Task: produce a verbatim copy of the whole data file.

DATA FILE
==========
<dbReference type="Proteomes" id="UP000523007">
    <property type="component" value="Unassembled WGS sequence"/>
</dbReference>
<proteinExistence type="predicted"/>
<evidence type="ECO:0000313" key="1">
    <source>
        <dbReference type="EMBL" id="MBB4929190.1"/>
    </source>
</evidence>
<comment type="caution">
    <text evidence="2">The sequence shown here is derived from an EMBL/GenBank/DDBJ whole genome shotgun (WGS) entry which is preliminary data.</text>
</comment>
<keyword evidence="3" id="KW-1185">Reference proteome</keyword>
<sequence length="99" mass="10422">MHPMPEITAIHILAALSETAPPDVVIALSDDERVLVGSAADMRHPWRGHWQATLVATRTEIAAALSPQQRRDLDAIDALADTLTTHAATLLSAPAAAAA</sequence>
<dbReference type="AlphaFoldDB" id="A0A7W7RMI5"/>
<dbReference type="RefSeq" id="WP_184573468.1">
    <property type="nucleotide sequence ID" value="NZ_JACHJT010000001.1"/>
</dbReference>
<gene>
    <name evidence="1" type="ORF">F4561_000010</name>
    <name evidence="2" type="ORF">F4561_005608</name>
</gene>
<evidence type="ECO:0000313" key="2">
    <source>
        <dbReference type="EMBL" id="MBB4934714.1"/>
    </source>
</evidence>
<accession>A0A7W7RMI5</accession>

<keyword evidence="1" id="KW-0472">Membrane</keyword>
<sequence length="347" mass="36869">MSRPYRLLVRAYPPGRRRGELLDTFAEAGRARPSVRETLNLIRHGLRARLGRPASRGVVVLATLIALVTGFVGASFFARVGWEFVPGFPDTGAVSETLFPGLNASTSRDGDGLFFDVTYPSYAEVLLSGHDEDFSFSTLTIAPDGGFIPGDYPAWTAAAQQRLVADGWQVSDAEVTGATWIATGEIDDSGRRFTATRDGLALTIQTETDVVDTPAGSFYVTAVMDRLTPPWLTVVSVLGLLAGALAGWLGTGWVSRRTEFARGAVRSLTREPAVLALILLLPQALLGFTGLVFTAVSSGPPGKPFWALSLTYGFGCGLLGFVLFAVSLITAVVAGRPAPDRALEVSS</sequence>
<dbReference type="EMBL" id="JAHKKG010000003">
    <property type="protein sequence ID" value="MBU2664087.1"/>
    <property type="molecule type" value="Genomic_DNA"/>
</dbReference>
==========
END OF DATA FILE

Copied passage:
<dbReference type="Proteomes" id="UP000523007">
    <property type="component" value="Unassembled WGS sequence"/>
</dbReference>
<proteinExistence type="predicted"/>
<evidence type="ECO:0000313" key="1">
    <source>
        <dbReference type="EMBL" id="MBB4929190.1"/>
    </source>
</evidence>
<comment type="caution">
    <text evidence="2">The sequence shown here is derived from an EMBL/GenBank/DDBJ whole genome shotgun (WGS) entry which is preliminary data.</text>
</comment>
<keyword evidence="3" id="KW-1185">Reference proteome</keyword>
<sequence length="99" mass="10422">MHPMPEITAIHILAALSETAPPDVVIALSDDERVLVGSAADMRHPWRGHWQATLVATRTEIAAALSPQQRRDLDAIDALADTLTTHAATLLSAPAAAAA</sequence>
<dbReference type="AlphaFoldDB" id="A0A7W7RMI5"/>
<dbReference type="RefSeq" id="WP_184573468.1">
    <property type="nucleotide sequence ID" value="NZ_JACHJT010000001.1"/>
</dbReference>
<gene>
    <name evidence="1" type="ORF">F4561_000010</name>
    <name evidence="2" type="ORF">F4561_005608</name>
</gene>
<evidence type="ECO:0000313" key="2">
    <source>
        <dbReference type="EMBL" id="MBB4934714.1"/>
    </source>
</evidence>
<accession>A0A7W7RMI5</accession>

<keyword evidence="1" id="KW-0472">Membrane</keyword>
<sequence length="347" mass="36869">MSRPYRLLVRAYPPGRRRGELLDTFAEAGRARPSVRETLNLIRHGLRARLGRPASRGVVVLATLIALVTGFVGASFFARVGWEFVPGFPDTGAVSETLFPGLNASTSRDGDGLFFDVTYPSYAEVLLSGHDEDFSFSTLTIAPDGGFIPGDYPAWTAAAQQRLVADGWQVSDAEVTGATWIATGEIDDSGRRFTATRDGLALTIQTETDVVDTPAGSFYVTAVMDRLTPPWLTVVSVLGLLAGALAGWLGTGWVSRRTEFARGAVRSLTREPAVLALILLLPQALLGFTGLVFTAVSSGPPGKPFWALSLTYGFGCGLLGFVLFAVSLITAVVAGRPAPDRALEVSS</sequence>
<dbReference type="EMBL" id="JAHKKG010000003">
    <property type="protein sequence ID" value="MBU2664087.1"/>
    <property type="molecule type" value="Genomic_DNA"/>
</dbReference>